Bears GM Jerry Angelo just couldn’t keep pace with Packers
By SEAN JENSEN firstname.lastname@example.org January 3, 2012 9:52PM
Chicago Bears Chairman George McCaskey (L) and President Ted Phillips talk about the firing of General Manager Jerry Angelo and the resigning of Offensive Coordinator Mike Martz Tuesday January 3, 2012 at Halas Hall. | Tom Cruze~Sun-Times
Updated: February 5, 2012 8:19AM
As he praised Jerry Angelo for his character and contributions, Bears president Ted Phillips always circled back to the team’s reality.
The longtime Bears general manager had revamped the scouting department, hired coach Lovie Smith and helped the team win four division titles, reach two NFC title games and appear in one Super Bowl.
“He’s put his life’s blood into the Bears,’’ Phillips said Tuesday. ‘‘He’s a tireless worker, and I’m going to miss him. But at the same time, we need more.
“The decision was made that we need to keep pace with our division rivals.”
The Bears’ season ended Sunday in Minneapolis with a less-than-convincing 17-13 victory that snapped a five-game skid.
While injuries to quarterback Jay Cutler and running back Matt Forte were unfortunate, the team’s lack of depth — most notably at quarterback — was exposed during that losing streak in which they played only two playoff teams, one of them an 8-8 squad (the Broncos).
As the Bears conduct their search for Angelo’s replacement, the Lions and Packers are preparing for playoff games.
But as Smith has said repeatedly, the Bears don’t expect a massive rebuild, a point new chairman George McCaskey reiterated.
“The goal is 2012,” McCaskey said. “And it’s not just the Packers. The Lions finished ahead of us this year, so we need to target them.
“The Vikings have a good coach; they played us pretty tough just a couple of days ago . . . We’re in one of the toughest divisions in the NFL, and we need to close the talent gap in order to compete.”
McCaskey didn’t mince words when he indicated that Phillips decided to fire Angelo and also will hire his replacement. Phillips didn’t provide a timetable, and he didn’t rule out any candidates, including ones in the NFC North. Director of player personnel Tim Ruskell will serve as the interim general manager.
When the Bears last were looking for an offensive coordinator, they asked the Packers for permission to speak to quarterbacks coach Tom Clements but were denied.
According to a league source, Packers general manager Ted Thompson isn’t expected to deny college scouting director John Dorsey or football operations director Reggie McKenzie a chance to become a general manager.
Each has long been employed by the Packers and groomed — along with Thompson — by former general manager Ron Wolf, who’s retired. McKenzie already has been linked to the GM opening in Oakland, where he played linebacker from 1985 to 1988.
Lions pro personnel director Sheldon White and Vikings director of player personnel George Paton also are considered strong GM candidates within the division.
Outside the NFC North, the Bears surely will discuss Bill Polian, one of the league’s most respected talent evaluators.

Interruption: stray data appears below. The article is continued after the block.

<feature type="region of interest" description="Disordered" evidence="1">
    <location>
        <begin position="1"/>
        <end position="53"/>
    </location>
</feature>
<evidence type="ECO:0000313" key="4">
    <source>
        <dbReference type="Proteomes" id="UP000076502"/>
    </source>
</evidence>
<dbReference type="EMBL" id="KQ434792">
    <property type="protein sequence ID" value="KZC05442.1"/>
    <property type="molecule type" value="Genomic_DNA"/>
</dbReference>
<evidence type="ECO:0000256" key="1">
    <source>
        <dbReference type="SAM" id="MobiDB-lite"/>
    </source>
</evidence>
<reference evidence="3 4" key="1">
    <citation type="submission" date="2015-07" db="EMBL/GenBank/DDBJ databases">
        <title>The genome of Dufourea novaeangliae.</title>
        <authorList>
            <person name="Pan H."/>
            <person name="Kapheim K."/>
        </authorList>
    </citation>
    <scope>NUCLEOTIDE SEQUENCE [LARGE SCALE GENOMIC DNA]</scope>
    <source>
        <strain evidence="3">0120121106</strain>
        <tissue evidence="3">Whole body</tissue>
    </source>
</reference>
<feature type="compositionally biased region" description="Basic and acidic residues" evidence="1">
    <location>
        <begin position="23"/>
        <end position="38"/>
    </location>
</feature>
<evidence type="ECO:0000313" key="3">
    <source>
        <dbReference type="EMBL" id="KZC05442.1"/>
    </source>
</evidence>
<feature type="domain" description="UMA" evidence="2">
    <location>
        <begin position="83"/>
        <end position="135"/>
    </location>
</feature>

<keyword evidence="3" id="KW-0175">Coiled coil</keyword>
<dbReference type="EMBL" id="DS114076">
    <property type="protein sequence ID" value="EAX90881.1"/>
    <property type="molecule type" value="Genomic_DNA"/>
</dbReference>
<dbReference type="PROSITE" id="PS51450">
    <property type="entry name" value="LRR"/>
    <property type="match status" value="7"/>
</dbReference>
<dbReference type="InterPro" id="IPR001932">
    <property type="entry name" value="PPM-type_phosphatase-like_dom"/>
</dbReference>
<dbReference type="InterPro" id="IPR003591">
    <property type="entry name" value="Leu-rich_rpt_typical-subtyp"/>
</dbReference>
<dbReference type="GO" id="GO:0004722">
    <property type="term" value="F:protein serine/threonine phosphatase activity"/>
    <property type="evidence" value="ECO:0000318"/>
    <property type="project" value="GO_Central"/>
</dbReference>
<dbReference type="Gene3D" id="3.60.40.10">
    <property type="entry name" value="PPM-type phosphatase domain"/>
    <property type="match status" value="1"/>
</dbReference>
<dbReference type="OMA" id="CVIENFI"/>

He and his son Chris were fired by the Colts on Monday. Others often mentioned for GM openings include Les Snead, the director of player personnel for the Falcons, and Eric DeCosta, the director of player personnel for the Ravens.
In his 16th year with the Ravens, DeCosta repeatedly has turned down opportunities to even interview for GM vacancies.
His wife is from the Baltimore area, and he’s considered the GM in waiting whenever Ozzie Newsome retires.
But according to NFL.com, DeCosta would be open to leaving Baltimore now and that the Bears’ job could “entice” him.
Whatever happens, though, the Bears will have to honor the “Rooney Rule,” established in 2003 to ensure teams interview at least one minority candidate for head- coaching and senior-football-operations positions.
Central to the diversification of the NFL has been the Fritz Pollard Alliance. The organization got together two weeks ago for its annual meeting with the NFL’s Diversity Committee, which includes commissioner Roger Goodell, attorney Jeff Pash and Steelers chairman emeritus Dan Rooney.
Fritz Pollard Alliance chairman John Wooten shared the organization’s “short list” with the Sun-Times on Tuesday.
It included McKenzie, White, Marc Ross (college scouting director for the Giants), Ray Farmer (director of pro personnel for the Chiefs), Will Lewis (vice president of player personnel for the Seahawks), Louis Reddick (director of pro personnel for the Eagles), Lake Dawson (vice president of football operations for the Titans) and Morocco Brown (director of pro personnel for the Redskins).
Brown was the Bears’ assistant director of pro personnel from 2001 to 2007.
The Bears will have competition because the Raiders, Rams and Colts also have vacancies. In addition, Phillips emphasized that any candidate will have to accept Smith as the coach for 2012 and Cutler as the franchise quarterback.
The Bears, in part, landed Cutler because there was tension between him and Josh McDaniels, whom the Broncos had hired as their coach.
“I don’t see bringing in a general manager that doesn’t think that Jay Cutler can lead us to a championship game,” Phillips said.